State: WVW wasted $1.1 million in dispute

June 25th, 2015 4:26 am

First Posted: 9/12/2013

KINGSTON — A report from the state Auditor General’s Office accuses Wyoming Valley West School Board of “wasting” more than $1.1 million in taxpayer money in a lengthy and failed battle with the West Side Career and Technology Center, where more than 300 WVW students are enrolled annually.

The rebuke comes at the end of what is otherwise a clean audit report designed to ensure districts are in compliance with state and federal law.

The Auditor General’s Office makes no recommendations for punishment or other state actions, but does chastise the board and urges it to “consider the taxpayers’ expectation that their money will be used wisely for the education of the district’s children when approving or rejecting agreements.”

The criticism centers on the board’s April 2008 decision not to approve what is usually a routine agreement among the five member school districts that send students to the center for both career and academic training. Terms of the agreement include setting the number of representatives each member district can have on the Joint Operating Committee that runs the center.

The report notes that district administration waived the opportunity to respond to audit findings before they are made public. Contacted Thursday, board member Brian Dubaskas said the issues between the district and the center had been ongoing years before the stretch cited by the report.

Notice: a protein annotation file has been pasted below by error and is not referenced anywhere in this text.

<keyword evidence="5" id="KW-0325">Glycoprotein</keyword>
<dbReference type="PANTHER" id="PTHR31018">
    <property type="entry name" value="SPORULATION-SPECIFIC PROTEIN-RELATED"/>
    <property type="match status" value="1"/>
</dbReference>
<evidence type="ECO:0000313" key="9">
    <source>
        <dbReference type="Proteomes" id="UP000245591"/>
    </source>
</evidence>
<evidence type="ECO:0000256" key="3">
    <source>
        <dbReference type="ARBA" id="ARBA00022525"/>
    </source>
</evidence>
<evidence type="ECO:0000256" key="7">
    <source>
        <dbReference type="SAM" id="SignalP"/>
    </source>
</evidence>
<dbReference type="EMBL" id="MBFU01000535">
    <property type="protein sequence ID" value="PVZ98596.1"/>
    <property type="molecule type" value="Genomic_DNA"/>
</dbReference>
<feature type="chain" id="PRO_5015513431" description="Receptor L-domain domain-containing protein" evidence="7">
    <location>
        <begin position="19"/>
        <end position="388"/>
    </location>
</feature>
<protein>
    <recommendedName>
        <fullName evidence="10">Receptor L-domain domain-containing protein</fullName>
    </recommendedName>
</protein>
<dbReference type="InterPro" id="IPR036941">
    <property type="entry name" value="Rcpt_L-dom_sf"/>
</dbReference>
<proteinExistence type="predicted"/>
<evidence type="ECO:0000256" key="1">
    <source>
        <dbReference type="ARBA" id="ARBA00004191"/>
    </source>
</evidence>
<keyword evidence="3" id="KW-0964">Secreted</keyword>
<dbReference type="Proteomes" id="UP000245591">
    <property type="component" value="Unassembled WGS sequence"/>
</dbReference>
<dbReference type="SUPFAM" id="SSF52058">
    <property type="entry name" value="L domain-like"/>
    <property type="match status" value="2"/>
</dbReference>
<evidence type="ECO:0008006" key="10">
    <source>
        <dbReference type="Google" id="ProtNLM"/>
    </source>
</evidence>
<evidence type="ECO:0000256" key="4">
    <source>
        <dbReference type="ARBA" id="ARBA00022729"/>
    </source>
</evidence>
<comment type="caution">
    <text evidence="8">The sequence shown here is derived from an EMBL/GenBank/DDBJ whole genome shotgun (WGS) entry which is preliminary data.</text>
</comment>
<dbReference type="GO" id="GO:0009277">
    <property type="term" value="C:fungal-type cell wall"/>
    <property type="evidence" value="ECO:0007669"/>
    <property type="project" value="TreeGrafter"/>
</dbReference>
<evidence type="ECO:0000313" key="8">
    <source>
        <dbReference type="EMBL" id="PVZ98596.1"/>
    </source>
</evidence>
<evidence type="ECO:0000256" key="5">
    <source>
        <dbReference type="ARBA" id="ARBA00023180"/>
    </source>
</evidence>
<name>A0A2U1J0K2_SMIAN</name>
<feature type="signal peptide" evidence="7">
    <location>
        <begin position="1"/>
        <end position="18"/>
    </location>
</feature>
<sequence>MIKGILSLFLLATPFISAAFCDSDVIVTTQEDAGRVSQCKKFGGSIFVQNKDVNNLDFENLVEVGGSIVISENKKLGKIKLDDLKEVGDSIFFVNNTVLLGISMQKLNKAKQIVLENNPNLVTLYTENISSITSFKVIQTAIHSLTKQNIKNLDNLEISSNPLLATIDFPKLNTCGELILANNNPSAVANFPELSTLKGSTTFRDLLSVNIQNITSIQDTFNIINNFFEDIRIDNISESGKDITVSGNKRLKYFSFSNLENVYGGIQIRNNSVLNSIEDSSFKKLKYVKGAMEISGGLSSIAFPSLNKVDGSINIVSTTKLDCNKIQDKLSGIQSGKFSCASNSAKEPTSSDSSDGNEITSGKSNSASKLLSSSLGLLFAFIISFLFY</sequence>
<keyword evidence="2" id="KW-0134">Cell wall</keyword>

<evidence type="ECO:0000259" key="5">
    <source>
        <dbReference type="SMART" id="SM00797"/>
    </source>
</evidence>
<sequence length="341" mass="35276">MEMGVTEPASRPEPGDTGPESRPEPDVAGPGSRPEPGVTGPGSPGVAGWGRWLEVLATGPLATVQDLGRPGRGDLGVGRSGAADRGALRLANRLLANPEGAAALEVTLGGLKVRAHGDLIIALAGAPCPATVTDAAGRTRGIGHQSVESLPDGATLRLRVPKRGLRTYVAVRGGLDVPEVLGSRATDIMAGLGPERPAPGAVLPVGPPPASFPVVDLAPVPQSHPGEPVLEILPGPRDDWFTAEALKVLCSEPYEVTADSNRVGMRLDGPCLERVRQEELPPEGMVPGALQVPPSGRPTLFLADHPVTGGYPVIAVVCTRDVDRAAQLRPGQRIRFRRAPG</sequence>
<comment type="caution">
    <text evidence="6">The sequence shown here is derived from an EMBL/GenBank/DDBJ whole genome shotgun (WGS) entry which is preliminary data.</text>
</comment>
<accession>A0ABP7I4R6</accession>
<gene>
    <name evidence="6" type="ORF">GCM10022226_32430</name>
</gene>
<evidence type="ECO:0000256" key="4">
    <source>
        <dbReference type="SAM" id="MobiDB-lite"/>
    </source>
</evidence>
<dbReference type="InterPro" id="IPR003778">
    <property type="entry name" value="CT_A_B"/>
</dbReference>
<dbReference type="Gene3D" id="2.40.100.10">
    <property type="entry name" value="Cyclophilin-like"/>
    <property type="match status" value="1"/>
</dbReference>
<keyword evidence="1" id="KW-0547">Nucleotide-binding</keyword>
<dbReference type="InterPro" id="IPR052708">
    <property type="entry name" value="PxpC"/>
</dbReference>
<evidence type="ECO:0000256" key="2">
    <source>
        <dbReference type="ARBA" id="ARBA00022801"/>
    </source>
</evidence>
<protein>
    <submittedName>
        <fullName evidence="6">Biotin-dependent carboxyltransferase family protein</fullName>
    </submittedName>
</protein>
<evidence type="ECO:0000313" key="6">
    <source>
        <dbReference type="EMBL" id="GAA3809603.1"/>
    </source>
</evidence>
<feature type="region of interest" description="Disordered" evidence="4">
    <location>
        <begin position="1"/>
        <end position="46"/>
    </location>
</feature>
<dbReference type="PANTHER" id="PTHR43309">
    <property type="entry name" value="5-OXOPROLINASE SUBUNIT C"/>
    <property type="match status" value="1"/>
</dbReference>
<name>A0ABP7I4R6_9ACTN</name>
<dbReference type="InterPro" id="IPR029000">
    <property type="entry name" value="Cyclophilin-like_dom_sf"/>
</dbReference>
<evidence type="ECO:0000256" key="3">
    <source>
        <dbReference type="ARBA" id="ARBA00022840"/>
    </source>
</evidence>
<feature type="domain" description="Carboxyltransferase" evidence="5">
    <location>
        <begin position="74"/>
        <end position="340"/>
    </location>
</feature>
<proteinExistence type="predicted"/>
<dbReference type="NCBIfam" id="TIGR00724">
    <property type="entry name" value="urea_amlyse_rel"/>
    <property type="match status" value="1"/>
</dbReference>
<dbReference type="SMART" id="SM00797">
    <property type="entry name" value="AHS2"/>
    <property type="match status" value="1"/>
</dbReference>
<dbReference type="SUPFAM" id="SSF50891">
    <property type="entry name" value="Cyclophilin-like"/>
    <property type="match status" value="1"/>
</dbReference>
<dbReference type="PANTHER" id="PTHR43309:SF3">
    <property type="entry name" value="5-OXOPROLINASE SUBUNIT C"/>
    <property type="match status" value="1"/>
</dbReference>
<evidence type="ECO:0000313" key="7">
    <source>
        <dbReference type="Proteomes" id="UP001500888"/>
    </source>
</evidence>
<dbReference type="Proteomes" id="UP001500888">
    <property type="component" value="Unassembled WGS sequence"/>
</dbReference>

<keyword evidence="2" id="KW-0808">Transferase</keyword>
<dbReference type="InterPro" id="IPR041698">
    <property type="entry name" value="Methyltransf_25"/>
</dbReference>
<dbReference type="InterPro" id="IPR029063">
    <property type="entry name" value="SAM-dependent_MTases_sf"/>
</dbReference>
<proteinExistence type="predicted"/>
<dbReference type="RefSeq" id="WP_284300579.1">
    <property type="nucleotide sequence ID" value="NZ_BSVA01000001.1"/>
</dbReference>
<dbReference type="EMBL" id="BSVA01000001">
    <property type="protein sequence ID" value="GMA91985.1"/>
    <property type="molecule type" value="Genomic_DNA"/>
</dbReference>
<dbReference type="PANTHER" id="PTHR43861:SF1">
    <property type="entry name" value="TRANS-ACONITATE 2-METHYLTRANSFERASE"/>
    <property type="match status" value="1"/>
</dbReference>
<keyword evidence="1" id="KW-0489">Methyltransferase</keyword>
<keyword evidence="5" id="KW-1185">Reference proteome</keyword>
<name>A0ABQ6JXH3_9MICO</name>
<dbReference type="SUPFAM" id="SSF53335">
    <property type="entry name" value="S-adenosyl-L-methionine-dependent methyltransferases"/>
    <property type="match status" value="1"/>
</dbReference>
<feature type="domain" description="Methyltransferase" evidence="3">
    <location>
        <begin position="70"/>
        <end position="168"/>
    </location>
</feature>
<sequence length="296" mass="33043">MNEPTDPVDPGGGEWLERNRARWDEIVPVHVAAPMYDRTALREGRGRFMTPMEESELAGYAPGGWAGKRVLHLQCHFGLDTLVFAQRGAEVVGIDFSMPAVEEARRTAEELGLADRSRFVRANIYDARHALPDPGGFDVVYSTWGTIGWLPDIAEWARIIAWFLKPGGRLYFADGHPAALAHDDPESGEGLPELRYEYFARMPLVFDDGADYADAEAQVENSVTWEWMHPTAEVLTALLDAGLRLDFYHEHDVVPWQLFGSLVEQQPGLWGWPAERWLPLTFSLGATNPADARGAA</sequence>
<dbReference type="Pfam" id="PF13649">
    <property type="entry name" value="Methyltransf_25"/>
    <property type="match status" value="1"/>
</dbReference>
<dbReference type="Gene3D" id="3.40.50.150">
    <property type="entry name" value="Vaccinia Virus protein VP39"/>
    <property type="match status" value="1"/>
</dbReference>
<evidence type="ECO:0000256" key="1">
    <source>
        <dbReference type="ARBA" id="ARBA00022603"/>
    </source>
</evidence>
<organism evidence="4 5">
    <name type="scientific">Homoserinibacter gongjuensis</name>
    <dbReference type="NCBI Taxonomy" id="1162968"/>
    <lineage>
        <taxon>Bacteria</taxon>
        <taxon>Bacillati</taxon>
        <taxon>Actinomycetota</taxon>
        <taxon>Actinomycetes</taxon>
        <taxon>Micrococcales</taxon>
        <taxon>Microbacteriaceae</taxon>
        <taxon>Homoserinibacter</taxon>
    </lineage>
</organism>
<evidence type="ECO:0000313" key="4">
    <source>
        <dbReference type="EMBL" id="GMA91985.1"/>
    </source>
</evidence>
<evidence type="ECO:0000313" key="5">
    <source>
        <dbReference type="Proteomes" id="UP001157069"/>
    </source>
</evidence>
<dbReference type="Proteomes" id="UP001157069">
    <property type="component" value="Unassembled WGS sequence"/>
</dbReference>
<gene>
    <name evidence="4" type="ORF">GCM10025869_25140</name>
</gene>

“It was a decision that was made because we needed to make sure everyone understood our concerns,” Dubaskas said, and that it probably helped improve things at the center for the district.

For years, Wyoming Valley West has argued it should have greater representation on the JOC because it provides a much larger percentage of students to the center than any other member district. The report notes the board refused to sign the agreement in 2008 because it wanted changes in representation, financial planning and proposed center upgrades.

But refusing to sign the agreement meant WVW was no longer a “member” of the JOC and thus had to pay a higher “non-member” tuition for each student, a situation that lasted for more than two years. The auditor general report contends the district spent $1,159,331 more in tuition than it would have spent if it had been a member.

The report also notes that the board voted to sign the agreement in June 2010 for one year only, but that the time limitation was not relayed in writing to the JOC and the JOC ultimately rejected WVW’s return to the fold. The confusion was not cleared up until January 2011, when the WVW board voted to return to the center JOC retroactive to July 1, 2010.

“While I am pleased to note that Wyoming Valley West School District is once again a member of the career center and is no longer paying the higher non-resident tuition, it is distressing that taxpayers are out more than $1 million that could have been better used in the district’s classrooms,” Auditor General Eugene DePasquale said in a press release.